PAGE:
Moves are now afoot to grant local marine reserve protection rights instead. It is hoped that this will speed up the process, empower and motivate the locals to properly police the area, and bring much needed revenues to the residents of this part of Sulawesi.
Population – There are only about 25,000 people in total in the Togians. Pollution is not a major problem out here (yet) and, as evidence of that, remarkably even the piers are clear of floating rubbish.
The people are mainly Muslim Minahasans from Gorontalo, but also the eruption on Una Una in 1983 brought refugees from that island. An interesting ethnic group indigenous to Tomini Bay are the Bajau, or Sea Gypsies. The Bajau number some 2,000 people and adopt a rather secretive, nomadic existence entirely at sea.
They live in wooden shacks built on stilts on top of the coral reefs. They move from home to home by dugout canoe and exist by subsistence fishing and selling sea cucumbers to the chinese markets. The Bajau practice breath hold diving and use only goggles and spears for hunting.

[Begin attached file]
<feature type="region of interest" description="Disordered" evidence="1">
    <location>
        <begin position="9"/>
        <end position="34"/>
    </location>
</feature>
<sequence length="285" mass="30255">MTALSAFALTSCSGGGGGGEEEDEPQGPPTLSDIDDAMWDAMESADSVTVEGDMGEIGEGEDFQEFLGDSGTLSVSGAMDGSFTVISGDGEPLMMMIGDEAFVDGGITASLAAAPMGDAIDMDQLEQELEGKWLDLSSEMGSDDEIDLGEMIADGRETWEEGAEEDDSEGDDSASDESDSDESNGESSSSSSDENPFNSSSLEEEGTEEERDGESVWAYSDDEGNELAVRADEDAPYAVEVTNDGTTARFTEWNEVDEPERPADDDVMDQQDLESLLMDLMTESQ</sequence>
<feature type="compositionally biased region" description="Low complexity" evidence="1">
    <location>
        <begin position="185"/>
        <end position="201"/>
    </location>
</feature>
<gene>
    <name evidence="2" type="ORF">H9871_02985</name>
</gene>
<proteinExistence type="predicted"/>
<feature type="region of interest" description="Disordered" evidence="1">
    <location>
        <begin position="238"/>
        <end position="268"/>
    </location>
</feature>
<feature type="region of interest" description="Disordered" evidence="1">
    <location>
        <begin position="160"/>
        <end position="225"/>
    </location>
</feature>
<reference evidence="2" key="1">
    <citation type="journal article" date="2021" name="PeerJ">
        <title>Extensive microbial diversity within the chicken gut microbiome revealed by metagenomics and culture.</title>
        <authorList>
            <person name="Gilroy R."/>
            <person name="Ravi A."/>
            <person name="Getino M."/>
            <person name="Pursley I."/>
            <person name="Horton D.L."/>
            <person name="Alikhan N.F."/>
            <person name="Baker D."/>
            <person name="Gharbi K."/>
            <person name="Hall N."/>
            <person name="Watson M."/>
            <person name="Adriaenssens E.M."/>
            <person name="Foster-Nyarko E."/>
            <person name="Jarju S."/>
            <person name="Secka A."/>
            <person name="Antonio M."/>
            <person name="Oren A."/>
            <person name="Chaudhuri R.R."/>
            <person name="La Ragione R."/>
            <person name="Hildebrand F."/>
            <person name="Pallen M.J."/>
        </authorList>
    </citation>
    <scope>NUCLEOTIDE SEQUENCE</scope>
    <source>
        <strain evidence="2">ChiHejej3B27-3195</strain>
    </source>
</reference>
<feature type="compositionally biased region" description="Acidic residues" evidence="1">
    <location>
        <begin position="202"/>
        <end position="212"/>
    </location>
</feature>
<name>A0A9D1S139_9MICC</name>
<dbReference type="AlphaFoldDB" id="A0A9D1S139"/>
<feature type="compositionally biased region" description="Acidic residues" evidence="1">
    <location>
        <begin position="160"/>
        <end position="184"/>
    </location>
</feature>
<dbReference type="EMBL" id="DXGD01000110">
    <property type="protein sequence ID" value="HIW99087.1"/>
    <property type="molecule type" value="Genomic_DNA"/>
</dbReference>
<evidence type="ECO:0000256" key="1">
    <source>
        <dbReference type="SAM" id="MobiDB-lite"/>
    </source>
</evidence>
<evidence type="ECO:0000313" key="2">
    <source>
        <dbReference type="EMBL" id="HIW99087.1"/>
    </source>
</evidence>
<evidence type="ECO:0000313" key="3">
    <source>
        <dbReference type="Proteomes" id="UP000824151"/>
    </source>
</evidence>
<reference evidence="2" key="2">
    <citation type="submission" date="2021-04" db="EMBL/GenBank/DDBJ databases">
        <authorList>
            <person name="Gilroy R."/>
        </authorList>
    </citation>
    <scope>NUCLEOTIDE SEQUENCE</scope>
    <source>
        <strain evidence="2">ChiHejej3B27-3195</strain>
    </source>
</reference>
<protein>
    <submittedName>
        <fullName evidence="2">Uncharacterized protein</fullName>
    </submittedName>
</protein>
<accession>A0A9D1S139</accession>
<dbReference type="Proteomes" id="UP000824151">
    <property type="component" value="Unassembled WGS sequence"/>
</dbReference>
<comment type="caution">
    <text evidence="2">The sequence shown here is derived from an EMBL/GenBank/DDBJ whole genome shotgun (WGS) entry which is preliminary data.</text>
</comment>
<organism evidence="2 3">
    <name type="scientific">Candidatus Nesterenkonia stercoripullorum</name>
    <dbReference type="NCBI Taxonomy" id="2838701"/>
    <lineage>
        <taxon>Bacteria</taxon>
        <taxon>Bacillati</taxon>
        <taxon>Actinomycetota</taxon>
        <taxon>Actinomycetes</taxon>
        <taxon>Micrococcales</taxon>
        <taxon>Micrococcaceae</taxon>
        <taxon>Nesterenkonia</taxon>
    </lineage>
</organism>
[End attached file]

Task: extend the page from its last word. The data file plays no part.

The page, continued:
Most of the population live on the main island settlements in small fishing communities on Dolong, Togean and Batudaka.
KADIDIRI ISLAND – Located not far from Wakai, is the center of tourism area in Togean Island. Kadidiri Island is very popular island among tourist because the beach is a real good with snorkeling location and dive. Above the water guests can walk in the surrounding forest for bird-watching, or see the local culture of the Bajo people (Sea gypsies), try fishing local style or simply relaxing and sunbathing in an untouched paradise.
Kadidiri Island boasts glassy waters, extensive coral habitats and what is probably the best beach in the Togean Islands (an area already famed for its beaches). Beachfront bungalows and rustic resorts are scattered across the coastline, and lounging in a beach chair or hammock is high on most visitors’ list of priorities.